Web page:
The Organization of the Petroleum Exporting Countries and its allies, a group known as OPEC+, agreed on Thursday to cut oil output by 10 million barrels per day (bpd) in May and June, according to a statement released by the group. The move is designed to help prop up petrol prices, which have been battered by the coronavirus crisis.
OPEC+ said the cuts would be eased between July and December to eight million bpd, and the reductions would then be relaxed further to six million bpd between January 2021 to April 2022. OPEC+ said it would hold another video conference meeting on June 10 to assess the market. But it did not mention the conditions for countries outside the grouping to reduce oil output.
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“It’s a major climbdown for Russia and particularly Saudi Arabia, which picked a terrible time for a price war,” Jim Krane, energy fellow at Rice University, told Al Jazeera
Earlier on Thursday, the mega players were seeking to convince Mexico to join in a deal to implement record oil cuts to lift crudes prices battered by the coronavirus crisis, an OPEC source told Reuters news agency. OPEC+ ministers were trying to persuade Mexico to cut its output by 400,000 bpd based on the country’s output level in October 2018, as part of broader cuts.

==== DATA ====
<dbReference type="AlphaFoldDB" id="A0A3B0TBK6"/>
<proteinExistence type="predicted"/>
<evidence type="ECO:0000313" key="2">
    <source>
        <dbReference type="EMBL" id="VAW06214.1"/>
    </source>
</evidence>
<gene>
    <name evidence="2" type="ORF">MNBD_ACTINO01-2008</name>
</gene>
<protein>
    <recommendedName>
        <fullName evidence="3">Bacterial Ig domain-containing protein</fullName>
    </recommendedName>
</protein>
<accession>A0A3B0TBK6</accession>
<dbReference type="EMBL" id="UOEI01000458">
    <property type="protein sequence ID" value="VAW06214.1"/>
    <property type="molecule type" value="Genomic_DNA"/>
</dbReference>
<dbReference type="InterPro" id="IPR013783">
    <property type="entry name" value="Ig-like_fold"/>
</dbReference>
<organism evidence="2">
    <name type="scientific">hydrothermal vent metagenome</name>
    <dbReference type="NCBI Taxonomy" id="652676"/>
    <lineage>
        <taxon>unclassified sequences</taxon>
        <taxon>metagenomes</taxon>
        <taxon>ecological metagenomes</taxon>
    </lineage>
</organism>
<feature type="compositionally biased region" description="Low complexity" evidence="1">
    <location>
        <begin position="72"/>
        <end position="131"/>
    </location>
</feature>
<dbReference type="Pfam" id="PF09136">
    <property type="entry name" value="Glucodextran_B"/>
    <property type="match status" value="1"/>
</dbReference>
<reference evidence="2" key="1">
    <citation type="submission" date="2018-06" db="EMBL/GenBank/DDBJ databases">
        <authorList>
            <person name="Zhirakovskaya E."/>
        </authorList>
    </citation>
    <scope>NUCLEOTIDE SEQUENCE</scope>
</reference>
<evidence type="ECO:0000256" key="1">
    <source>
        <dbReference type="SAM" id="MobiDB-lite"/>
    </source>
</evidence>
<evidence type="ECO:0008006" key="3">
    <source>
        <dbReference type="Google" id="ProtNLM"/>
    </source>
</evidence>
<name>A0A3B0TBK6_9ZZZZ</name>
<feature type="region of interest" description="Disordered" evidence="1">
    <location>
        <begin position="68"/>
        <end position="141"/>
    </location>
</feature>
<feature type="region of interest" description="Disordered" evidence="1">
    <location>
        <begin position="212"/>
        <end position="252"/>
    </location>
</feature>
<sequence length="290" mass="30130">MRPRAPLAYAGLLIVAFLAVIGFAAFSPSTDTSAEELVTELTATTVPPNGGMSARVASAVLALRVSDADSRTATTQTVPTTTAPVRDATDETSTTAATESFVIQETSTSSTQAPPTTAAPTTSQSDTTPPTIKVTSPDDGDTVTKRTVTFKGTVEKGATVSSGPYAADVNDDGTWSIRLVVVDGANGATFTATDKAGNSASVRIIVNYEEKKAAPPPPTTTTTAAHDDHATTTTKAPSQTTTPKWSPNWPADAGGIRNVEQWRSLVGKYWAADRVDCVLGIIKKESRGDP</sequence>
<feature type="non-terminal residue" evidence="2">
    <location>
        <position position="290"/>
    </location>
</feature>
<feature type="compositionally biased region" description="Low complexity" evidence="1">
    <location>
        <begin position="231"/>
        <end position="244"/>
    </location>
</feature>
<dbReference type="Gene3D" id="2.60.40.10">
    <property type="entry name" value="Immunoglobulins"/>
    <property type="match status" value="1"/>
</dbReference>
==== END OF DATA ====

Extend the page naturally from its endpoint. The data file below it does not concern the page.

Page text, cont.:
A worldwide lockdown to slow the spread of the coronavirus pandemic has cut fuel demand by roughly 30 percent and contributed to a crash in prices that took major benchmarks down by more than two-thirds before they recovered in recent days in anticipation of action from oil producers.
“With storage brimming, it’s been clear that someone was going to have to fall on his sword. Now it looks like Saudi Arabia and Russia are again the adults in the room. Oil producers worldwide should be thankful,” Krane said.
Even with such a reduction in output, analysts still expect storage to fill up worldwide, forcing producers to cut back drilling activities. United States gasoline demand has fallen by nearly half since mid-March alone, and other nations have reported similar declines.
“The proposed 10 million bpd cut by OPEC+ for May and June will keep the world from physically testing the limits of storage capacity and save prices from falling into a deep abyss, but it will still not restore the desired market balance,” the oil markets team at Rystad Energy wrote in a research note.
The US, whose output has surged to the number-one spot, topping the Russians and the Saudis, has not committed to any cuts. But Washington has said that US output has fallen as oil prices take a dive and that it expects US output to fall by nearly two million bpd by next year.
“The core reason for the price war remains US shale’s freeriding on OPEC sacrifices. Once the pandemic eases, if we see shale returning to its old ways – grabbing market share while others cut – the Saudis will have cause to launch another price war,” Krane added.
The last OPEC meeting in early March ended acrimoniously, with Russia and Saudi Arabia unable to come to an agreement to curb output as the virus spread, adding to the slump in prices.